2. Demand. The world will always be full of terrible problems that need solving.
  3. White Hat. I can be a helper and get paid for it.
  4. Pay. I can be paid to do things I'd gladly do for nothing.
  5. Variety. Every day is different.
  6. Happiness. At this stage of my career, I only work for people I respect and care about. If a client micromanages me or is otherwise no fun, I complete the assignment and replace them.
  7. Talent. I'm using 110% of my talents and stretching myself to the max.
  8. Change. I can change my focus any day I want. If you're a McDonald's franchisee, you don't say, "Hey, I've got this great idea for a meatball sandwich—let's try it out today." In consulting you can adjust your focus hour-by-hour, as long as your clients still understand and appreciate what you do.
  9. Income. No one else would pay me as much as I pay myself.
  10. FUN. I can't think of anything I'd rather be doing.
  11. Retirement. I can write and consult as long as I am physically and mentally capable. Peter Drucker worked into his 90s, and when asked which book was his best, he said: "My next one."
  12. Job Security. Although clients come and go, no one can come into my office and say, "Pack up your stuff . . . You don't work here anymore." In 29 years, I've only had one employer: ME.
  13. Travel. I don't have to travel unless I decide to. I travel if it's both FUN and profitable—or at least FUN.
  14. Commute. I live five minutes from my office, a corner office in an upscale six-story tower. In winter, I leave a heated garage at home and drive to an underground heated garage at work. There's seldom time to hear even one song on the radio.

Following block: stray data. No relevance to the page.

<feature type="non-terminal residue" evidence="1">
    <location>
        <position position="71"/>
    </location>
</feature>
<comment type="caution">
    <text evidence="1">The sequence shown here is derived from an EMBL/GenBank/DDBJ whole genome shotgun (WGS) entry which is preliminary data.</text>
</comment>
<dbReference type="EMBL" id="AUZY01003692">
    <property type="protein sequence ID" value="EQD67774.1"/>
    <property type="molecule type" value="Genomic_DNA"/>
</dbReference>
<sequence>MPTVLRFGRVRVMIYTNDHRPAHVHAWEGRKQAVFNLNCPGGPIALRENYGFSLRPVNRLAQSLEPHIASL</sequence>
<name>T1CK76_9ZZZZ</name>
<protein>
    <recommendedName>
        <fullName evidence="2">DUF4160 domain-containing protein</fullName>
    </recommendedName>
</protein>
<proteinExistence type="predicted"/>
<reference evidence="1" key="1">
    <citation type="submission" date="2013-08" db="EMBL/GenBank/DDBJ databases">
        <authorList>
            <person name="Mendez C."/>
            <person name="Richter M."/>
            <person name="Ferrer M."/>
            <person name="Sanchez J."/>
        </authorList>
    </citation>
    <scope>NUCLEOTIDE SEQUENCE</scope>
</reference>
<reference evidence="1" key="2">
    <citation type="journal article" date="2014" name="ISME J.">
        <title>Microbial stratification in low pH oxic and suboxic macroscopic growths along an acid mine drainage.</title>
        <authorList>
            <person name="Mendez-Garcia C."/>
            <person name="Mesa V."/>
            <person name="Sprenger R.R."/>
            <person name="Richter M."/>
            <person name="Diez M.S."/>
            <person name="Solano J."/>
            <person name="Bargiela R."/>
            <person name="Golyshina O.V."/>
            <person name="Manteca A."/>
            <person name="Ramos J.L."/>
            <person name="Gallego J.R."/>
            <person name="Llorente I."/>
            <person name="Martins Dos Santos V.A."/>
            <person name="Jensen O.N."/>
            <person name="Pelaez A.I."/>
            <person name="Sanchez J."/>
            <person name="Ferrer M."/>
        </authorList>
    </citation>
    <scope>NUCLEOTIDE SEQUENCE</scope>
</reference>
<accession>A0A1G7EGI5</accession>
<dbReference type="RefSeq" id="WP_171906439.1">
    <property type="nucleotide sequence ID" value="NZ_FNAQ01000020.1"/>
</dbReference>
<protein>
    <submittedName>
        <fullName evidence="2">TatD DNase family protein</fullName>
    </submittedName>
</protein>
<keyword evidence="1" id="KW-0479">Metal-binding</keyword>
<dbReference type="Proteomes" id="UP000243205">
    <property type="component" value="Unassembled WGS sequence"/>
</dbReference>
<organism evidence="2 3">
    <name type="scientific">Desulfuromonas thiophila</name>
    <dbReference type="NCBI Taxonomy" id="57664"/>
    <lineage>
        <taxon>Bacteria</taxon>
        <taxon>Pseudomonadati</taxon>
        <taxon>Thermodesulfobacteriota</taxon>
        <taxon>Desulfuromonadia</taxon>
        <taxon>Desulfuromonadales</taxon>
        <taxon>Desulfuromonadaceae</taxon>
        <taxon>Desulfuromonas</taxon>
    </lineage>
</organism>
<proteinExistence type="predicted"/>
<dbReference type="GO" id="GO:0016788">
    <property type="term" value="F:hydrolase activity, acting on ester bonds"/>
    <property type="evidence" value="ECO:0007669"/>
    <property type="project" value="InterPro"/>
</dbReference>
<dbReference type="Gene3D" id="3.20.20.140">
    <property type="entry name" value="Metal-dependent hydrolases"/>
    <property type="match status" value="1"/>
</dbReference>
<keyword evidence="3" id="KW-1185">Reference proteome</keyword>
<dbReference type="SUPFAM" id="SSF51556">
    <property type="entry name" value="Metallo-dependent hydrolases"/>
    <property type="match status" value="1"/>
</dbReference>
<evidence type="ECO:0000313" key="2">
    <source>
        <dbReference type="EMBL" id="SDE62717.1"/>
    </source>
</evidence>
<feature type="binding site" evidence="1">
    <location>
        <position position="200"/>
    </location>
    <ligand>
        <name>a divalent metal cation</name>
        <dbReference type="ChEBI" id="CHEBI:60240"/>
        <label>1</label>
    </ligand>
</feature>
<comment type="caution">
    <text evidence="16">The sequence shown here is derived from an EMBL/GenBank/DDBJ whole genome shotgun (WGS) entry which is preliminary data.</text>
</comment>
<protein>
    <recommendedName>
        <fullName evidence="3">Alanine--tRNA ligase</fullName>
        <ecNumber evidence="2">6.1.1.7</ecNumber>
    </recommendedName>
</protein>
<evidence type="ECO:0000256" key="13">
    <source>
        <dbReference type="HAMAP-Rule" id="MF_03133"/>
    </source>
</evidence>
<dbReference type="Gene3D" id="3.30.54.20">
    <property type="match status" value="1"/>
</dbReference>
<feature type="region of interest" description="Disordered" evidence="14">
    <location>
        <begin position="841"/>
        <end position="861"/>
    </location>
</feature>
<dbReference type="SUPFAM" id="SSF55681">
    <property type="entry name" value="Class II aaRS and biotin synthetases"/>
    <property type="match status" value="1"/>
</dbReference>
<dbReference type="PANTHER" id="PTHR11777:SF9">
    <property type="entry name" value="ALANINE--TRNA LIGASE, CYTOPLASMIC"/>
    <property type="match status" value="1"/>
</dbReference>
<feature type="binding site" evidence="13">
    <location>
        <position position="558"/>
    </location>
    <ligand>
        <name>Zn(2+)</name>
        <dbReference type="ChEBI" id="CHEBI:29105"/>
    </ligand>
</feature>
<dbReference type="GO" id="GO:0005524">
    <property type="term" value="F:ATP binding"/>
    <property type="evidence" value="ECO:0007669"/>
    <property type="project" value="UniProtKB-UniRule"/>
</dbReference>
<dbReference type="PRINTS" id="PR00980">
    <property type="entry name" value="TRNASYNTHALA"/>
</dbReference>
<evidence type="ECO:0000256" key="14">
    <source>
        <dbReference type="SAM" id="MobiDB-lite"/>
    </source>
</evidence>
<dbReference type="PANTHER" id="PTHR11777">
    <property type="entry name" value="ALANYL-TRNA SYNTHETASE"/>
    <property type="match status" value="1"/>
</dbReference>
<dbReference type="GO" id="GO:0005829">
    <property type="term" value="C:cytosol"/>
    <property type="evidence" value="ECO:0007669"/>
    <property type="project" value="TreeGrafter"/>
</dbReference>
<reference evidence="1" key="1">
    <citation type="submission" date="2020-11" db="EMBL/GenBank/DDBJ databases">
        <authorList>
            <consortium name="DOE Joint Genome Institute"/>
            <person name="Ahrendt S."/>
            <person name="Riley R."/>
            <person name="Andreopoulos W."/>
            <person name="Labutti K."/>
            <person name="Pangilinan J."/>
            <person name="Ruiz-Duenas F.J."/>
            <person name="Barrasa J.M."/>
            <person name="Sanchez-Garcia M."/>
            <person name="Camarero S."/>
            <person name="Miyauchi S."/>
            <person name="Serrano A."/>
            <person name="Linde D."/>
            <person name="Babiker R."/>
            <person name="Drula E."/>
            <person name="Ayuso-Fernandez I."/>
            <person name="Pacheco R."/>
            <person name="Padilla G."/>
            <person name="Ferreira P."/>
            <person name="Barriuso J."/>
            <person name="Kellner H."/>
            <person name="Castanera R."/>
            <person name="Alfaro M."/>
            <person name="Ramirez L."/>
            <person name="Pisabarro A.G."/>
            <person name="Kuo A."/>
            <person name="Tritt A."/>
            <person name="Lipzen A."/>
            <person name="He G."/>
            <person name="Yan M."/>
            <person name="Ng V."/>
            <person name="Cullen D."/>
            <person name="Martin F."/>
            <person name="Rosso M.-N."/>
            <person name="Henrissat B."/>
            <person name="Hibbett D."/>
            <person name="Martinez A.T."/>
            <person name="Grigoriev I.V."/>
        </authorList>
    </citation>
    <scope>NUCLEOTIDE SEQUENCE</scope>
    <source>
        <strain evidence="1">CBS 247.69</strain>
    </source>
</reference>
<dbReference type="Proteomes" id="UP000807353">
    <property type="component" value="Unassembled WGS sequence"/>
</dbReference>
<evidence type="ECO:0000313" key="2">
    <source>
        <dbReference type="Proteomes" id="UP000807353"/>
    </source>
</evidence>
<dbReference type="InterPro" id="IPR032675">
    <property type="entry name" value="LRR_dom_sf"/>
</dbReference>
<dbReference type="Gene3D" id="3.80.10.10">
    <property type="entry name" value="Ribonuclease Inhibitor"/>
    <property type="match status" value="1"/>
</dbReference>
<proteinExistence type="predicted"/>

15. Vacation. Consulting is more fun than vacation (except on Wailea Beach in Maui).
  16. Friends. I have developed hundreds of close acquaintances and several lifetime friends.
  17. Time. I can work as much or as little as I like: four-hour days or 18-hour days. (Of course, my income will reflect that.)
  18. Employees. I can work with employees, subcontractors, partners, or alone—I've done it all.
  19. Passive Income. I've developed several products that provide "mailbox money." I earn while I'm sleeping.
  20. Ethics. I've never had to violate my values or personal code of ethics. I've never had to lie, purposely deceive or harm others, or promise things I can't deliver. I go to bed with a clear conscience. That doesn't mean there's never any conflict. But the conflict is conducted according to generally accepted business practices.
  21. Virtual. My career is fairly portable. With the Internet, e-mail, cell phone, and FedEx, I can work nationally, even internationally from my office—or anywhere in the world.
  22. Purpose. I make a difference in peoples' lives every day. I see it in their faces, hear it in their voices, and read it in their thank-yous.
  23. Experience. Every painful or joyful life experience makes me a better consultant. So does every person I meet or book I read. Grey hair can be good in consulting.
  24. Structure. I have to work very hard, and the clients expect superb results—but I get to structure my days, weeks, months, and years.
  25. Boss. Most of the time, I love my boss.
As I was posting these letters online, I realized I want to communicate my love for consulting. It's just a great business. The single letters, taken together, may create a picture of enjoyment, but in a burst of creativity I listed some of the reasons consulting is such a good fit for me—and perhaps for you, too. They are not prioritized; this is just how they came out.